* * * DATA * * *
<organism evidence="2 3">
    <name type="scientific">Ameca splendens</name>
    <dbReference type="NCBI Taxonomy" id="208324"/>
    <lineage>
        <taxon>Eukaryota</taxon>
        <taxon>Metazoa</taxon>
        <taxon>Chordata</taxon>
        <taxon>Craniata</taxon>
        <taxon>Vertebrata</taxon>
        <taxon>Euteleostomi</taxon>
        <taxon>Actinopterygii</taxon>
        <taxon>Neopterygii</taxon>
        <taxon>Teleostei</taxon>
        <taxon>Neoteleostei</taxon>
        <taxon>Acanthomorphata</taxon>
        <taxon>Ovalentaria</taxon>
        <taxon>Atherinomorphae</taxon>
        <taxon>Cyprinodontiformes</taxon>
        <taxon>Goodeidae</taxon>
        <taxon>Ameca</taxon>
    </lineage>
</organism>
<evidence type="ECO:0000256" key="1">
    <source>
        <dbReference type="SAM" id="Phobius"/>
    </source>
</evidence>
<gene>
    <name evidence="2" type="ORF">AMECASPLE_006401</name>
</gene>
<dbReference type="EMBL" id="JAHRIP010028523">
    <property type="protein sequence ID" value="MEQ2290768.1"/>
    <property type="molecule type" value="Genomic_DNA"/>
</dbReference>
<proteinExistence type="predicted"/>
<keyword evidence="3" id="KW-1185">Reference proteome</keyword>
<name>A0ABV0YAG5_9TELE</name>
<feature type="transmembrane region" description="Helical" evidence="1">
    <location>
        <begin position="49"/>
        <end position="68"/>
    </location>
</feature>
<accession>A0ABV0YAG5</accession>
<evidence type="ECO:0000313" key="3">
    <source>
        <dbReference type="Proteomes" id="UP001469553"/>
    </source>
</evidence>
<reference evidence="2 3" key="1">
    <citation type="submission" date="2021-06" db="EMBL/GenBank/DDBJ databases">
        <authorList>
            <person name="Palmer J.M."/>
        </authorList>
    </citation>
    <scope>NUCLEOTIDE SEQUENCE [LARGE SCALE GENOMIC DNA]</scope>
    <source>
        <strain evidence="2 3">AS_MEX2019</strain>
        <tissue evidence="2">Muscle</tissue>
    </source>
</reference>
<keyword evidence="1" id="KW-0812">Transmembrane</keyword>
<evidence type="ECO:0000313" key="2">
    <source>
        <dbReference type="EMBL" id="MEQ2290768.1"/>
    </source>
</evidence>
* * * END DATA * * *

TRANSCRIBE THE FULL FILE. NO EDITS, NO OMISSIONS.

<organism evidence="2 3">
    <name type="scientific">Ameca splendens</name>
    <dbReference type="NCBI Taxonomy" id="208324"/>
    <lineage>
        <taxon>Eukaryota</taxon>
        <taxon>Metazoa</taxon>
        <taxon>Chordata</taxon>
        <taxon>Craniata</taxon>
        <taxon>Vertebrata</taxon>
        <taxon>Euteleostomi</taxon>
        <taxon>Actinopterygii</taxon>
        <taxon>Neopterygii</taxon>
        <taxon>Teleostei</taxon>
        <taxon>Neoteleostei</taxon>
        <taxon>Acanthomorphata</taxon>
        <taxon>Ovalentaria</taxon>
        <taxon>Atherinomorphae</taxon>
        <taxon>Cyprinodontiformes</taxon>
        <taxon>Goodeidae</taxon>
        <taxon>Ameca</taxon>
    </lineage>
</organism>
<evidence type="ECO:0000256" key="1">
    <source>
        <dbReference type="SAM" id="Phobius"/>
    </source>
</evidence>
<gene>
    <name evidence="2" type="ORF">AMECASPLE_006401</name>
</gene>
<dbReference type="EMBL" id="JAHRIP010028523">
    <property type="protein sequence ID" value="MEQ2290768.1"/>
    <property type="molecule type" value="Genomic_DNA"/>
</dbReference>
<proteinExistence type="predicted"/>
<keyword evidence="3" id="KW-1185">Reference proteome</keyword>
<name>A0ABV0YAG5_9TELE</name>
<feature type="transmembrane region" description="Helical" evidence="1">
    <location>
        <begin position="49"/>
        <end position="68"/>
    </location>
</feature>
<accession>A0ABV0YAG5</accession>
<evidence type="ECO:0000313" key="3">
    <source>
        <dbReference type="Proteomes" id="UP001469553"/>
    </source>
</evidence>
<reference evidence="2 3" key="1">
    <citation type="submission" date="2021-06" db="EMBL/GenBank/DDBJ databases">
        <authorList>
            <person name="Palmer J.M."/>
        </authorList>
    </citation>
    <scope>NUCLEOTIDE SEQUENCE [LARGE SCALE GENOMIC DNA]</scope>
    <source>
        <strain evidence="2 3">AS_MEX2019</strain>
        <tissue evidence="2">Muscle</tissue>
    </source>
</reference>
<keyword evidence="1" id="KW-0812">Transmembrane</keyword>
<evidence type="ECO:0000313" key="2">
    <source>
        <dbReference type="EMBL" id="MEQ2290768.1"/>
    </source>
</evidence>